Abstract

Background. Each year, Bordetella pertussis infection causes an estimated 294,000 deaths worldwide, primarily among young, nonvaccinated children. Approximately 90% of all deaths due to pertussis in the Unites States occur in young infants. These children often develop intractable pulmonary hypertension; however, the pathophysiologic mechanism responsible for this complication has not been well characterized, and there have been no detailed descriptions of the pathology of this disease since the 1940s.

Methods. Respiratory tissue samples obtained at autopsy from 15 infants aged ⩽4 months who had polymerase chain reaction- or culture-confirmed B. pertussis pneumonia were evaluated by multiple histochemical stains, immunohistochemical evaluation, and electron microscopic examination.

Results. The pulmonary histopathologic examination of the samples revealed a descending infection dominated by necrotizing bronchiolitis, intra-alveolar hemorrhage, and fibrinous edema. All samples had marked leukocytosis, and most showed luminal aggregates of abundant leukocytes in small pulmonary arteries, veins, and lymphatics. A novel immunohistochemical stain for B. pertussis revealed abundant extracellular bordetellae in cilia of the trachea, bronchi, and bronchioles, as well as intracellular bacteria and antigens in alveolar macrophages and ciliated epithelium.

Conclusions. Pertussis should be suspected in any infant death associated with marked leukocytosis, bronchopneumonia, or refractory pulmonary hypertension, particularly in children aged ⩽4 months. The pathologic findings identified in the respiratory tracts of these children, in addition to recognized physiologic responses of the infant lung to hypoxia, suggest that B. pertussis pneumonia triggers a cascade of events that includes acute pulmonary vasoconstriction and pertussis toxin-mediated increases in circulating leukocyte mass. These responses ultimately compromise pulmonary blood flow, exacerbate hypoxemia, and create a vicious cycle of refractory pulmonary hypertension.

Globally, pertussis is ranked among the 10 leading causes of childhood mortality and causes an estimated 294,000 pediatric deaths each year, predominantly among young nonvaccinated children [1]. Rates of reported infant pertussis and mortality associated with Bordetella pertussis infection have increased in the United States and in other industrialized nations during the past several decades [2–5], and 174 (86%) of the 203 deaths due to pertussis that were reported to the Centers for Disease Control and Prevention during the period 1990–2004 occurred in children aged <4 months [2, 6]. The disproportionate severity of B. pertussis infection in young children has been recognized for >100 years [7, 8]; however, the most catastrophic clinical complication of pertussis in infants, intractable pulmonary hypertension, was not reported until 1993 [9]. Refractory pulmonary hypertension, leading to cardiac failure and shock, is now recognized as a frequent problem in infants with fatal pertussis [2, 10–12].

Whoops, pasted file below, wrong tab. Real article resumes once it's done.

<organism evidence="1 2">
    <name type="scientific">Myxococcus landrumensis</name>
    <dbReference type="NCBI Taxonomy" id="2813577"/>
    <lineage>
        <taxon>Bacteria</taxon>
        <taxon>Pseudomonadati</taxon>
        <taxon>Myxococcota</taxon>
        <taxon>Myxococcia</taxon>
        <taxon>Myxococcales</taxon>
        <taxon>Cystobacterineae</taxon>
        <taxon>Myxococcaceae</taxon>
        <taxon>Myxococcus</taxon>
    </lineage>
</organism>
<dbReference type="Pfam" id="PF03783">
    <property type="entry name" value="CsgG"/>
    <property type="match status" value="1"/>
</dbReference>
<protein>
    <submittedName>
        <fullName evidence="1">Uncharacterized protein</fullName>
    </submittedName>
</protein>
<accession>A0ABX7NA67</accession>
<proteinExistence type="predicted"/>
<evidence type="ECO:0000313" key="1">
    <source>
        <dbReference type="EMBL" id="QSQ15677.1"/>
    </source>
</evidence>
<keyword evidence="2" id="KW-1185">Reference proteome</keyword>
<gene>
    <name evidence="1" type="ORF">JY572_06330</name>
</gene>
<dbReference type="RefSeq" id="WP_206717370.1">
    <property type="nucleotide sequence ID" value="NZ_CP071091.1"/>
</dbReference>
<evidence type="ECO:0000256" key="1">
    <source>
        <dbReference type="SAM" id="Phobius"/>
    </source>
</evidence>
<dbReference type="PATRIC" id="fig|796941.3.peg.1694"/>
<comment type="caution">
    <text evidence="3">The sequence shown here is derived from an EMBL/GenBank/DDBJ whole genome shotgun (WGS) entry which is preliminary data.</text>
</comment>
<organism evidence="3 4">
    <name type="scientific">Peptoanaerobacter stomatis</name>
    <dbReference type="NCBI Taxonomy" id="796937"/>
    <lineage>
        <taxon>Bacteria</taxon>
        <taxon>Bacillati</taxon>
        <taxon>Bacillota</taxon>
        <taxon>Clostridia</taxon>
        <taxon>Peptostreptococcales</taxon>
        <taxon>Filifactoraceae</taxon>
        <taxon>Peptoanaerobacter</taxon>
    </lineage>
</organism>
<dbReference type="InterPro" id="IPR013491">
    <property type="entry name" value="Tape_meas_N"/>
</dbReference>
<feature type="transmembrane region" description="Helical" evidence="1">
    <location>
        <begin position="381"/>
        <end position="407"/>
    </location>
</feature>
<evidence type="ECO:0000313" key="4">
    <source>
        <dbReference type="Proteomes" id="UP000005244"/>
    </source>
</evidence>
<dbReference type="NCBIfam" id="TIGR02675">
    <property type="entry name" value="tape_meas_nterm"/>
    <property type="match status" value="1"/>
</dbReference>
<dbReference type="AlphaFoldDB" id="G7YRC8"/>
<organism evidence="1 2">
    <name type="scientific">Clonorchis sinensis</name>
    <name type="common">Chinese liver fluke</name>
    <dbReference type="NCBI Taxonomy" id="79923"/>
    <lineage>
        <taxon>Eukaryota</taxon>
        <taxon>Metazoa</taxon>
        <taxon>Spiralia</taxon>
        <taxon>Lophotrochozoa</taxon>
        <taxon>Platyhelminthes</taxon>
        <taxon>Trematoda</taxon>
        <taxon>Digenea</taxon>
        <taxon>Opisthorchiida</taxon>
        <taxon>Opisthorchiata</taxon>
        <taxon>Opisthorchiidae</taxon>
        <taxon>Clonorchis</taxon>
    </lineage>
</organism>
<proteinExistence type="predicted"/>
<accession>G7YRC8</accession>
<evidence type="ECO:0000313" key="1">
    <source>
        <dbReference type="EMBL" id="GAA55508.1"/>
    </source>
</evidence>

For a life-threatening disease of this magnitude, there are surprisingly few contemporary reports of the histopathologic characteristics of fatal pertussis and none that effectively explain the pathophysiologic characteristics of B. pertussis-mediated pulmonary hypertension in young infants. There have been no extensive descriptions of the pathology of B. pertussis infection since the early 1940s [8, 13], and no detailed studies have documented the distribution of B. pertussis in respiratory tissues of humans with use of immunohistochemical (IHC) staining methods. Here, we report the pulmonary histopathologic characteristics of fatal infantile pertussis and use IHC techniques as a tool to provide insights into the complex pathogenesis of this infection.

Methods

Histopathologic and IHC stains. Formalin-fixed, paraffin-embedded respiratory tissue specimens, obtained at autopsy from 15 infants for whom pertussis or another infectious cause of fatal pneumonia was suspected on the basis of compatible clinical features of the illness or histopathologic findings identified at autopsy, were submitted to the Centers for Disease Control and Prevention (Atlanta, GA) for diagnostic evaluation by medical examiners, community-based pathologists, infectious diseases clinicians, and public health epidemiologists. Some clinical and demographic information accompanied the specimens, although the completeness of these data varied considerably among the evaluated patients.